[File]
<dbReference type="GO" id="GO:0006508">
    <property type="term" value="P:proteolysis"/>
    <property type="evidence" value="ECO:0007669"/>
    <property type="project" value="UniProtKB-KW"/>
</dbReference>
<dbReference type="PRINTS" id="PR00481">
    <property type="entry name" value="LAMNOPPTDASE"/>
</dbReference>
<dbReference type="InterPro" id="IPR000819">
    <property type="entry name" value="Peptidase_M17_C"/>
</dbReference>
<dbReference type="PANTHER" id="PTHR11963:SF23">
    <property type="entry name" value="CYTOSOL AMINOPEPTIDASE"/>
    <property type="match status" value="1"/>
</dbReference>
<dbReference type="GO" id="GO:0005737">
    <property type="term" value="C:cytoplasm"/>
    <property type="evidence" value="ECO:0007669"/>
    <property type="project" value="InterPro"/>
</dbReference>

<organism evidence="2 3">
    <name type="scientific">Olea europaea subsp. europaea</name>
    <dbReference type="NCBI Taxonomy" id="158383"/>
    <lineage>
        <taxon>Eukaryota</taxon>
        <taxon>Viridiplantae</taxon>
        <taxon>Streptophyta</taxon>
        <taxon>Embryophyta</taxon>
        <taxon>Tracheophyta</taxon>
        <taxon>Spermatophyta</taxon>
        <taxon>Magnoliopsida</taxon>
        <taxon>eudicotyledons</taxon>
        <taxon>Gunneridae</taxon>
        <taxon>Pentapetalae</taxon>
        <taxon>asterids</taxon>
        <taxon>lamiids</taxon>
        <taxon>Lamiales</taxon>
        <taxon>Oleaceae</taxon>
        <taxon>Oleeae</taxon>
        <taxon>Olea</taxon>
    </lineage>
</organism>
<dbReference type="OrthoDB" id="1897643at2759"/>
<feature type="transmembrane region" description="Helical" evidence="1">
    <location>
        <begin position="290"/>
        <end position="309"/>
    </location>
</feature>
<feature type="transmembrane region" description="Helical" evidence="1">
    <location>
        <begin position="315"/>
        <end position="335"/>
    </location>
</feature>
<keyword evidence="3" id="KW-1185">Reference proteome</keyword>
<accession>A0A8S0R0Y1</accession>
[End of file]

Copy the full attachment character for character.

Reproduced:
<dbReference type="GO" id="GO:0006508">
    <property type="term" value="P:proteolysis"/>
    <property type="evidence" value="ECO:0007669"/>
    <property type="project" value="UniProtKB-KW"/>
</dbReference>
<dbReference type="PRINTS" id="PR00481">
    <property type="entry name" value="LAMNOPPTDASE"/>
</dbReference>
<dbReference type="InterPro" id="IPR000819">
    <property type="entry name" value="Peptidase_M17_C"/>
</dbReference>
<dbReference type="PANTHER" id="PTHR11963:SF23">
    <property type="entry name" value="CYTOSOL AMINOPEPTIDASE"/>
    <property type="match status" value="1"/>
</dbReference>
<dbReference type="GO" id="GO:0005737">
    <property type="term" value="C:cytoplasm"/>
    <property type="evidence" value="ECO:0007669"/>
    <property type="project" value="InterPro"/>
</dbReference>

<organism evidence="2 3">
    <name type="scientific">Olea europaea subsp. europaea</name>
    <dbReference type="NCBI Taxonomy" id="158383"/>
    <lineage>
        <taxon>Eukaryota</taxon>
        <taxon>Viridiplantae</taxon>
        <taxon>Streptophyta</taxon>
        <taxon>Embryophyta</taxon>
        <taxon>Tracheophyta</taxon>
        <taxon>Spermatophyta</taxon>
        <taxon>Magnoliopsida</taxon>
        <taxon>eudicotyledons</taxon>
        <taxon>Gunneridae</taxon>
        <taxon>Pentapetalae</taxon>
        <taxon>asterids</taxon>
        <taxon>lamiids</taxon>
        <taxon>Lamiales</taxon>
        <taxon>Oleaceae</taxon>
        <taxon>Oleeae</taxon>
        <taxon>Olea</taxon>
    </lineage>
</organism>
<dbReference type="OrthoDB" id="1897643at2759"/>
<feature type="transmembrane region" description="Helical" evidence="1">
    <location>
        <begin position="290"/>
        <end position="309"/>
    </location>
</feature>
<feature type="transmembrane region" description="Helical" evidence="1">
    <location>
        <begin position="315"/>
        <end position="335"/>
    </location>
</feature>
<keyword evidence="3" id="KW-1185">Reference proteome</keyword>
<accession>A0A8S0R0Y1</accession>